Preschool Grant Competition Aims to Expand Access to Early Learning
Cross-posted from Politics K-12
Thirty-five states and the District of Columbia, which have already won federal grants to bolster their early-learning systems—or have robust early-childhood programs in place—could tap into even more money to improve preschool programs, under a new, $250 million "preschool development" grant competition announced by the Obama administration Wednesday.
And 15 states and Puerto Rico, which are just getting started on their early-learning programs, would be able to compete, on a somewhat separate track, for a portion of those funds.
The preschool development grant program, which will be jointly administered by the U.S. Departments of Education and Health and Human Services, represents a relatively modest down payment on the Obama administration's much broader, $75 billion request for matching grants to help states cover the cost of a major expansion of early-childhood education programs. The bigger program is likely to go absolutely nowhere in a tight-fisted Congress, so this scaled-back version may be all the extra early-learning money states see from the feds for quite a while.
The administration will run one $80 million development grant competition for states that don't already have a robust early-childhood education program or haven't already won a Race to the Top Early Learning grant. The other competition will offer $160 million in expansion grants to states that already have successful preschool programs, or have already snagged a Race to the Top Early Learning grant.
The two-tiered system is a good way to make sure that all states have a shot at the funds, said Laura Bornfreund, the deputy director of the New America Foundation's early-learning program.
"It's important to recognize that states are in different places," she said. And she likes the focus in both grant competitions on quality, including ensuring that preschool teachers receive salaries comparable to their K-12 counterparts, and the programs' emphasis on providing strong links between early learning and K-12 so that student gains are sustained.
Both competitions would give states an edge for agreeing to funnel 50 percent of their funding to expanding preschool slots for low-income children. And both call for states make strong connections between early-learning programs and K-12.
Fifteen states and Puerto Rico would be eligible for the development grants that could span up to four years, and range in size from $5 million to $20 million, depending on a state's population. The states are: Alabama, Alaska, Arizona, Hawaii, Idaho, Indiana, Mississippi, Missouri, Montana, Nevada, New Hampshire, North Dakota, South Dakota, Utah, and Wyoming. The department estimates that it will award between five and eight "development" grants.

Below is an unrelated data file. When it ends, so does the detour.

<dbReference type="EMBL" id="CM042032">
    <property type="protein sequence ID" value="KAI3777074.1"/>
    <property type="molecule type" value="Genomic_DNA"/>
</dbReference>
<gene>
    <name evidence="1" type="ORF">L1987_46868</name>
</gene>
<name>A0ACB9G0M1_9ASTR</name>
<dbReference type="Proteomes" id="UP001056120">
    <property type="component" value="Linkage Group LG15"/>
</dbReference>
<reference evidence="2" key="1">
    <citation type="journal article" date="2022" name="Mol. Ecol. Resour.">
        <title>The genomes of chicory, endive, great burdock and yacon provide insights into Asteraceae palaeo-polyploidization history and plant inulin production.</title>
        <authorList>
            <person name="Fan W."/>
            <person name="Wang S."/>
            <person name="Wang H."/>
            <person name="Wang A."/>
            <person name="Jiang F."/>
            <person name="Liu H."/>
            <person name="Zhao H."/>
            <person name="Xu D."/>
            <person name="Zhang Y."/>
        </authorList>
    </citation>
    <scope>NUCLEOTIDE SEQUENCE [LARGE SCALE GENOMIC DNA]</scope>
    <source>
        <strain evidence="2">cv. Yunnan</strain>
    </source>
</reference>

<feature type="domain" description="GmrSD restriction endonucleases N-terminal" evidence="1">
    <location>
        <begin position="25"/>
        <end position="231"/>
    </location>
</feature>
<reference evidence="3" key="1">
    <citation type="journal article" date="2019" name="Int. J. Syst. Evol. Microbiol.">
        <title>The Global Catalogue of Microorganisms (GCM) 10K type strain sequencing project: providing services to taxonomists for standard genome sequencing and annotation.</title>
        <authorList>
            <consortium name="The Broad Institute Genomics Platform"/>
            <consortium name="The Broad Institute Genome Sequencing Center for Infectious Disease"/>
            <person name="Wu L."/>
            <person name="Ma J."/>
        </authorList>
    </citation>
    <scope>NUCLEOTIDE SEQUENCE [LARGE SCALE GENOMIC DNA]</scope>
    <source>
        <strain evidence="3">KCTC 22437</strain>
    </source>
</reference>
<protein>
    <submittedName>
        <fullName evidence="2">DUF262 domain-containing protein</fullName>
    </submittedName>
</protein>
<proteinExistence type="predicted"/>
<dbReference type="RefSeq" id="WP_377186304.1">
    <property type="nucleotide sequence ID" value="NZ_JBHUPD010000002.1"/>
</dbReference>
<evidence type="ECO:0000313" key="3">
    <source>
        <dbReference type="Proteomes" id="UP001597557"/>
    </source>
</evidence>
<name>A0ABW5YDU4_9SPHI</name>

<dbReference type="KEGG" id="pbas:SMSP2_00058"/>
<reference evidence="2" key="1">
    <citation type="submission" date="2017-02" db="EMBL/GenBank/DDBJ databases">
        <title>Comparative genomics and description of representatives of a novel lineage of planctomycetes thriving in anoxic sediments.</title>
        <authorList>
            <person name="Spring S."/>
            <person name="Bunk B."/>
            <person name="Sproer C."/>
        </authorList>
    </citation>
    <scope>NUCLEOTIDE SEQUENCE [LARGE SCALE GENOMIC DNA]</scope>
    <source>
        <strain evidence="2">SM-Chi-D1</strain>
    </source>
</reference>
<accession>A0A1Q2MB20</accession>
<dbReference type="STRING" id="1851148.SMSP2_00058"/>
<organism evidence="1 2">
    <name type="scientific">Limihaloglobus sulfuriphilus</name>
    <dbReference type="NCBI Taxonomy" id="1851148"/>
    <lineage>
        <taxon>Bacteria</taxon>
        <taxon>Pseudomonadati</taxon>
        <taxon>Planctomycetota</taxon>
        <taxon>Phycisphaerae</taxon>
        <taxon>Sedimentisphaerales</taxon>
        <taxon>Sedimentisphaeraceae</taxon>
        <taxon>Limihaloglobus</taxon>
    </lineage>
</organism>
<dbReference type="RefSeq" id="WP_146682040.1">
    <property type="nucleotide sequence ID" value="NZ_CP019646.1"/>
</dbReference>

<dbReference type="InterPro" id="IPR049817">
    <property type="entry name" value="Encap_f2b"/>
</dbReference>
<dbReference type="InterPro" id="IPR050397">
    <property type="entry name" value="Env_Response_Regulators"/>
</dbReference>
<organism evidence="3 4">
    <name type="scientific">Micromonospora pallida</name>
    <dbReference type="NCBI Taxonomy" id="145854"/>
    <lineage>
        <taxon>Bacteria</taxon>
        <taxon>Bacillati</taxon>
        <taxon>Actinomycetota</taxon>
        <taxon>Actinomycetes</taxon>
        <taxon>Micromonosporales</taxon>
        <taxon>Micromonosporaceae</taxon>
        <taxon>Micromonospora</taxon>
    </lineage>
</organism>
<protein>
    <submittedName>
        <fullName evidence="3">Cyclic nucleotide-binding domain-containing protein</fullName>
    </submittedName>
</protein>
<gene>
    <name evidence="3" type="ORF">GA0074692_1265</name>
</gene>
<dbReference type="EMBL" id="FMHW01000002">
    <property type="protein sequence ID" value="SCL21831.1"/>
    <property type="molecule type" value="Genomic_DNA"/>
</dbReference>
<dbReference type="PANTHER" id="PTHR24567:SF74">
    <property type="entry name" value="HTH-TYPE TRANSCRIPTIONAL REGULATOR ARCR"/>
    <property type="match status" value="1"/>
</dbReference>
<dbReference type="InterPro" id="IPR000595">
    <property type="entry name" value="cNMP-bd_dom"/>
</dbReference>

States seeking development grants would have to submit a plan for increasing the number and percentage of children served in state-financed early-childhood education programs. And they would have to draft proposals to improve the quality of their early-learning programs through activities that sound pretty similar to the ones embraced by the Race to the Top early learning effort, including linking preschool and K-12 data, measuring program outcomes, and beefing up teacher training.
States that get development grants could allocate up to 35 percent of their awards to infrastructure and program quality improvements, which is a change from the draft guidance in May; that proposal would have only allowed development states to use 10 percent of their awards for infrastucture.)
The change is a recognition that states without strong preschool programs really need to funnel money to building their programs up, Bornfreund said.
States that already have a Race to the Top early learning grant in hand, or already serve more than 10 percent of eligible children through state-financed early-childhood education programs could apply for an expansion grant.
The eligible states and jurisdictions: Arkansas, California, Colorado, Connecticut, Delaware, District of Columbia, Florida, Georgia, Illinois, Iowa, Kansas, Kentucky, Louisiana, Maine, Maryland, Massachusetts, Michigan, Minnesota, Nebraska, New Jersey, New Mexico, New York, North Carolina, Ohio, Oklahoma, Oregon, Pennsylvania, Rhode Island, South Carolina, Tennessee, Texas, Vermont, Virginia, Washington, West Virginia, and Wisconsin. The administration expects to award between seven and 12 of these grants.
And it looks like the administration is aiming to fund a mix of Race to the Top early-learning winners, and non-winners—it has a competitive preference for each category.
Like the development grants, expansion grants could go for up to four years, and their amount is based on population. They would range from $10 million up to $35 million (that's just in case California is a winner). As with the development grants, states would have to write plans for boosting the number and percentage of students served by preschool programs, as well as detail their progress in serving low-income kids, and improving program quality.
In both competitions, states would get extra points for coming up with some of their own matching funds, with the biggest advantage going to states that agree to allocate 50 percent or more of their own funding. States also get an edge for coordinating the new preschool programs with existing ones (such as Head Start).
U.S. Secretary of Education Arne Duncan traveled to the Hug Me Tight Childlife Center in Pittsburgh on Wednesday to discuss the program.
Applications for the program are due by Tuesday, Oct. 14, 2014. Awards will be made in December 2014.